Does NSU do enough for its first year students?


Brianna Corley

Northwestern State University of Louisiana’s current students discuss whether NSU offers enough support for its first-year students.

From Freshmen Connection being hosted in the summer to the First Year Experience’s events throughout the academic year, Northwestern State University of Louisiana has taken many measures to support first year students as they take on college life. But are the support systems NSU created working?

Josie Martinez, a first year sophomore elementary education major, said she felt that NSU does support its first year students and that her experience at Freshman Connection is what led her to become a member of the President’s Leadership Program.

“I would not be involved in the PLP without my freshmen connectors,” Martinez said. “And I would definitely not be involved in Greek life if it weren’t for my PLP mentors.”

Jayce Gentry, a senior computer information systems major, said the university’s First Year Experience team has been incredible throughout his entire college experience.

“As someone who came here not knowing anyone else attending, NSU absolutely made me feel like home and had so many events that I went and met people through,” Gentry said.

Kacy Young, a first year sophomore history major, said she felt NSU goes above and beyond to support its first year students.

“The Freshman Connectors do an amazing job of introducing the students to the campus and showing immense pride in the school,” Young said. “The Demon Day events allow a place for students to meet each other while having fun and making memories. FYE does such an amazing job showcasing what all NSU has to offer.”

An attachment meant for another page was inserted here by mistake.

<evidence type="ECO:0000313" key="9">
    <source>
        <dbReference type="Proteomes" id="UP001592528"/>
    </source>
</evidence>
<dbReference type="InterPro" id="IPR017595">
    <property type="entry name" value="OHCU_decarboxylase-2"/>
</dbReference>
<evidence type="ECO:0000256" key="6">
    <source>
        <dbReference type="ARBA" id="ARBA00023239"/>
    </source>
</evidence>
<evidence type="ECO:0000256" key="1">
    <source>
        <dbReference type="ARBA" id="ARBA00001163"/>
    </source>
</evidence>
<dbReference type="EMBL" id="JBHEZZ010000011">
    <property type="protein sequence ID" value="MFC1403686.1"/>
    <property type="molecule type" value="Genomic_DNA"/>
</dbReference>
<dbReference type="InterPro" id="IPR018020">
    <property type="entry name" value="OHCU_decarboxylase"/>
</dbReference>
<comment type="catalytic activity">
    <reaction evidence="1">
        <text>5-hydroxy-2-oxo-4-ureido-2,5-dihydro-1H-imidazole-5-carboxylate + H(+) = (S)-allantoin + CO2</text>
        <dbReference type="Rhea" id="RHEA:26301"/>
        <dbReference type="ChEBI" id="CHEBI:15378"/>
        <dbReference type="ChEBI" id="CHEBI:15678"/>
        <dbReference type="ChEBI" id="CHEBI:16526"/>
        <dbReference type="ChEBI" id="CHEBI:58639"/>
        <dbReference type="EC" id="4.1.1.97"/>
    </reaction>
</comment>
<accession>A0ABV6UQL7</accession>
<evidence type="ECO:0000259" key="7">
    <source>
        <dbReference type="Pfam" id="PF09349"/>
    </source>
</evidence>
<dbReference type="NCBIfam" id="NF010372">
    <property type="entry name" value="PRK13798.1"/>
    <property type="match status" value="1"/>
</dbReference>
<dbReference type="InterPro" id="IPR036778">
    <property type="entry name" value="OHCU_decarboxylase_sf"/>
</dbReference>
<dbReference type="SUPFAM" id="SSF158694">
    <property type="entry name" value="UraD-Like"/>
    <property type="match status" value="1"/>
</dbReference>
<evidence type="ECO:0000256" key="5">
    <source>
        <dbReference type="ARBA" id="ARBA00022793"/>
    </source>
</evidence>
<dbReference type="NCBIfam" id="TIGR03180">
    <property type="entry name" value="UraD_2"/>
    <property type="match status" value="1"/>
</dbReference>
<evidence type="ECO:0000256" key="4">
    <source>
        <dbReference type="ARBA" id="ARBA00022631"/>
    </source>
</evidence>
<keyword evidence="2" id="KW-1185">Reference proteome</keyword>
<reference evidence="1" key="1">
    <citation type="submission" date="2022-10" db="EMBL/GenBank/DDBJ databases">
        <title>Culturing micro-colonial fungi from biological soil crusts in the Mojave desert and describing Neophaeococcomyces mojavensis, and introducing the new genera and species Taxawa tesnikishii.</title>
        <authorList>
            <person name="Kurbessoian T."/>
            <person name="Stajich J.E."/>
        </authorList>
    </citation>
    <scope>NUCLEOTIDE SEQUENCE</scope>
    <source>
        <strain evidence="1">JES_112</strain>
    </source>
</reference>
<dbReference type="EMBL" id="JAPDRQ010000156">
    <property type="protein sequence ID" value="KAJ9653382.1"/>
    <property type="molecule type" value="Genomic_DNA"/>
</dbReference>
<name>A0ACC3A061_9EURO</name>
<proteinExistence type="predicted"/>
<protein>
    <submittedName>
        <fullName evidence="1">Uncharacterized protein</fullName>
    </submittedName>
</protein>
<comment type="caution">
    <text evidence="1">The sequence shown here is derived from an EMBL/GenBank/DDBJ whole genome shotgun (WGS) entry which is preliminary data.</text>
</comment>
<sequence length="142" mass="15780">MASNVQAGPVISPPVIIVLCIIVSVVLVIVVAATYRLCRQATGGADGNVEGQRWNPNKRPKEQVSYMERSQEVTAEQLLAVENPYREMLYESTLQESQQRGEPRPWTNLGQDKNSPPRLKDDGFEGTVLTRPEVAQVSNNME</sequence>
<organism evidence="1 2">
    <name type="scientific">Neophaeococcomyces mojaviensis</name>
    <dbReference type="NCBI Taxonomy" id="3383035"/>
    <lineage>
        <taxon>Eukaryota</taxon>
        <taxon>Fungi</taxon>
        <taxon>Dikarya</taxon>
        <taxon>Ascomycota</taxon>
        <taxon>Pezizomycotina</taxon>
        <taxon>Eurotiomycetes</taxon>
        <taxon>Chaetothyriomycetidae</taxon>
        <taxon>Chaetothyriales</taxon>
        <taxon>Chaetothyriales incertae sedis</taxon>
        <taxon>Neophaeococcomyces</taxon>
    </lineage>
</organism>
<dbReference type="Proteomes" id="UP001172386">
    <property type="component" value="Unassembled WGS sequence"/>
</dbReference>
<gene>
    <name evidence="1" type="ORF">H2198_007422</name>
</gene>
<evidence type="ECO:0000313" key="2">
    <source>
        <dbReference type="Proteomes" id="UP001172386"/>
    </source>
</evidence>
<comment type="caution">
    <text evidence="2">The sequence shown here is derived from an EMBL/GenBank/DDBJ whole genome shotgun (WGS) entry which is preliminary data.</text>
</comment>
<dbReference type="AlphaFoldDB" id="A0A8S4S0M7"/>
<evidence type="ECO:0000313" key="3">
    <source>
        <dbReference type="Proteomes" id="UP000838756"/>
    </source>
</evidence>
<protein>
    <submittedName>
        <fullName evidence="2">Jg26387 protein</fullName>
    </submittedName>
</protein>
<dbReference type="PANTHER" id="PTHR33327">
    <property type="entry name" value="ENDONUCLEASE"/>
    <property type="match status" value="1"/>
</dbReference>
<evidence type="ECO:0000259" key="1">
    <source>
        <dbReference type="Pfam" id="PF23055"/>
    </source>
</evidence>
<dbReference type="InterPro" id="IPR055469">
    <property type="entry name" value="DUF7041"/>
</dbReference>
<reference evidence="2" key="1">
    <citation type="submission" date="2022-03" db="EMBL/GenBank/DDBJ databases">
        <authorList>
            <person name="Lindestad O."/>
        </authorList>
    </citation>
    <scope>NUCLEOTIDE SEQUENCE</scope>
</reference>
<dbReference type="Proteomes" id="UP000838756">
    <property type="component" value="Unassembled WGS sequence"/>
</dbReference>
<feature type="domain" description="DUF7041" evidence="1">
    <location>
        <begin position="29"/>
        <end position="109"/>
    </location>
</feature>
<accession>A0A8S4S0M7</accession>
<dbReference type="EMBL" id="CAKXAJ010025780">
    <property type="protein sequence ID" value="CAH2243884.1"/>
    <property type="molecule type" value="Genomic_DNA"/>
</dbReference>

Rachael Smith, a junior business administration major, said she felt like Freshman Connection and the FYE team helped her adjust to the transition to NSU.

“I remembered being terrified because I didn’t know anyone. They showed me not only that a lot of people felt the same but there were also people there that had gone through the same thing and came out victorious,” Smith said. “So these programs kind of give all the freshmen hope of what their college life can be if they keep pushing through. ”

However, some students like senior biology major Timothy Holdiness, said that once on campus and in classes students are left to figure out college on their own. “As a transfer student, I never got the opportunity to participate in Freshman Connection and still knew more on day one from my past college experiences than some of the freshmen I’ve crossed paths with,” Holdiness said.

Kailyn ​​Frederick, a senior psychology major, agreed with Holdiness. She said that while Freshman Connection is an amazing foot in the door for students, NSU does not do enough for students when they step onto campus in the fall. Frederick said that, even with the ability to look up registered student organizations on NSU’s RSO platform presence, discovering what clubs and organizations NSU has to offer is particularly difficult.

“I felt very limited in what to do on campus because there was not an adequate way to advertise clubs and organizations,” Frederick said. “Socialization is not easily accessible because there is no uniform place to go and see events. It’s Just thrown on a random Instagram page or in student messengers.”